The new issue of National Geographic Russia contains rare images of great white sharks. Photographer Chris Fallows requested that the pictures appear only in the print edition of the magazine.
Readers will also find material on Black Sea bottlenose dolphins. Zoologists conducted an experiment, sending several of them to “permanent homes” in Israel and returned their children, born in the Red Sea, back to the Black Sea to live.
The marine theme continues with the article “Counter currents”: the coastal waters of South Africa are rich in fish, even by world standards, but an intense debate is raging over the preservation of its rich ecosystem without forcing villagers dependent on fishing to go hungry.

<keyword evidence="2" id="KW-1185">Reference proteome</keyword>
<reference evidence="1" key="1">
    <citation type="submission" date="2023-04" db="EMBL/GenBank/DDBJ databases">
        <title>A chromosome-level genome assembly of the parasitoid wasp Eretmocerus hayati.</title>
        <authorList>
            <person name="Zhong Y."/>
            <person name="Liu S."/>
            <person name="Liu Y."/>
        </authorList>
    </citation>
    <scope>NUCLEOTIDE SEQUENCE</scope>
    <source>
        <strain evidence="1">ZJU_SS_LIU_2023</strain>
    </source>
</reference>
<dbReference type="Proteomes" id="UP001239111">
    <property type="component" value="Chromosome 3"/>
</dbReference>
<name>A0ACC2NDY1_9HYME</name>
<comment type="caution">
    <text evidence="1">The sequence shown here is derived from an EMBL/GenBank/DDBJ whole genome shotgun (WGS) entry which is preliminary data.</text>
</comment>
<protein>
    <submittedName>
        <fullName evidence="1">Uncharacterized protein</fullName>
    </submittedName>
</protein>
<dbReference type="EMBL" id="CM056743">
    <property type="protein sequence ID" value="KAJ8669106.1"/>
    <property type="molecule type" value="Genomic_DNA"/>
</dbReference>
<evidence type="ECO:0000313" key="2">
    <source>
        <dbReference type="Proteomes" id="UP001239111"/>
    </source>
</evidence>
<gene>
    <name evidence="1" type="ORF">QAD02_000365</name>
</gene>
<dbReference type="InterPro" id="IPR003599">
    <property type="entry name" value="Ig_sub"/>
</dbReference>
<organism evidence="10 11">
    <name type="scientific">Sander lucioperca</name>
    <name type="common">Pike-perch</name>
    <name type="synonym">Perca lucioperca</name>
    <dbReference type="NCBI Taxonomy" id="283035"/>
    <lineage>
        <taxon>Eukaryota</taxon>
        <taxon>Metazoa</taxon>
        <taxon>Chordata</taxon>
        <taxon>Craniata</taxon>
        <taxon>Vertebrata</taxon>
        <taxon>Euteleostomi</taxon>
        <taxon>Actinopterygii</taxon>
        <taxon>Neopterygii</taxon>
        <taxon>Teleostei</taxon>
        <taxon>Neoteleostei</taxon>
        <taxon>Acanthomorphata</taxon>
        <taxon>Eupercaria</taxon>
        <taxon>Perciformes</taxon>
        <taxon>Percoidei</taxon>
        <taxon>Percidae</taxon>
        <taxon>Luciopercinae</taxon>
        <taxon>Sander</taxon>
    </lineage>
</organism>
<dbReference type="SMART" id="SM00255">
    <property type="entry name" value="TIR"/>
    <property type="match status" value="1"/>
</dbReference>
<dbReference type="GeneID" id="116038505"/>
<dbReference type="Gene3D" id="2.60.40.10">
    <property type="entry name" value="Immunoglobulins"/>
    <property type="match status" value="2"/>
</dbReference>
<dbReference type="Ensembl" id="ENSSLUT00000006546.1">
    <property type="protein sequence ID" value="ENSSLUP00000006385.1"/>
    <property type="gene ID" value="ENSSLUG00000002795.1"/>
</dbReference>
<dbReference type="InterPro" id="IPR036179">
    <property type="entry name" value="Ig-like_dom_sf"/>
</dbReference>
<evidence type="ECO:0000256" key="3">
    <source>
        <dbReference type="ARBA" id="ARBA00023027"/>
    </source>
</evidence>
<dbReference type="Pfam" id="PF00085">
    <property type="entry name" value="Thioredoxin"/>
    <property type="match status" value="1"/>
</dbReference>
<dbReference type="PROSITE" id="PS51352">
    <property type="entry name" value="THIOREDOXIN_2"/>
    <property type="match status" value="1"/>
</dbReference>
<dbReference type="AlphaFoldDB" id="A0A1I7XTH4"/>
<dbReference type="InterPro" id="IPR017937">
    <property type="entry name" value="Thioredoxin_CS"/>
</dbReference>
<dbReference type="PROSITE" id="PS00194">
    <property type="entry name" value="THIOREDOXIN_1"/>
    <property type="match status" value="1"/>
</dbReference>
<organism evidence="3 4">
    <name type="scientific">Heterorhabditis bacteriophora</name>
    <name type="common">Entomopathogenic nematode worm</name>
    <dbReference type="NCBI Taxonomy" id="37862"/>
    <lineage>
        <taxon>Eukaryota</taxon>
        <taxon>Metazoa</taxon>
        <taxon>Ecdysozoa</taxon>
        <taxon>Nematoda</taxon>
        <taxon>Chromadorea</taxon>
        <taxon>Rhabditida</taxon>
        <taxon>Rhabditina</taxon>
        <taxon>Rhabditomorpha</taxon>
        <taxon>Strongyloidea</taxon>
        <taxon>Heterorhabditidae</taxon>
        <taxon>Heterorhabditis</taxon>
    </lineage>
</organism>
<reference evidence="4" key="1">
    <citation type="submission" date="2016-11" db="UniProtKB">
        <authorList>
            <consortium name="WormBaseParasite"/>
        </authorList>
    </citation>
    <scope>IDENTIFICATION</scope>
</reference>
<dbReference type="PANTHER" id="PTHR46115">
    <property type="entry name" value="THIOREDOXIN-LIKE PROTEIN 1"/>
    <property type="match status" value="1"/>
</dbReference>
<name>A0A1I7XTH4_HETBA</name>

Wrangel Island deputy director Vasily Baranyuk wrote an article on white geese exclusively for the magazine, and leading nature photographer Sergei Gorshkov provided stunning images to accompany the text.
In the near future we might witness how complex machines such as cars and airplanes are assembled from parts created on 3D printers and how bio-printing will be used to create artificial human organs. Read about 3D printing technology in the article “The One-Click House.”
The article “The Dirty Heroes of Lahore” looks at the Kusti fighters who compete in secret arenas that even locals have trouble finding.
“The Future of Food” series of articles continues with this issue. The report “A Feast to Feed the World” recalls that food is not just nourishment: it helps us communicate with friends, bring pleasure to our loved ones and simply enjoy life.
The December issue of National Geographic Russia is now available.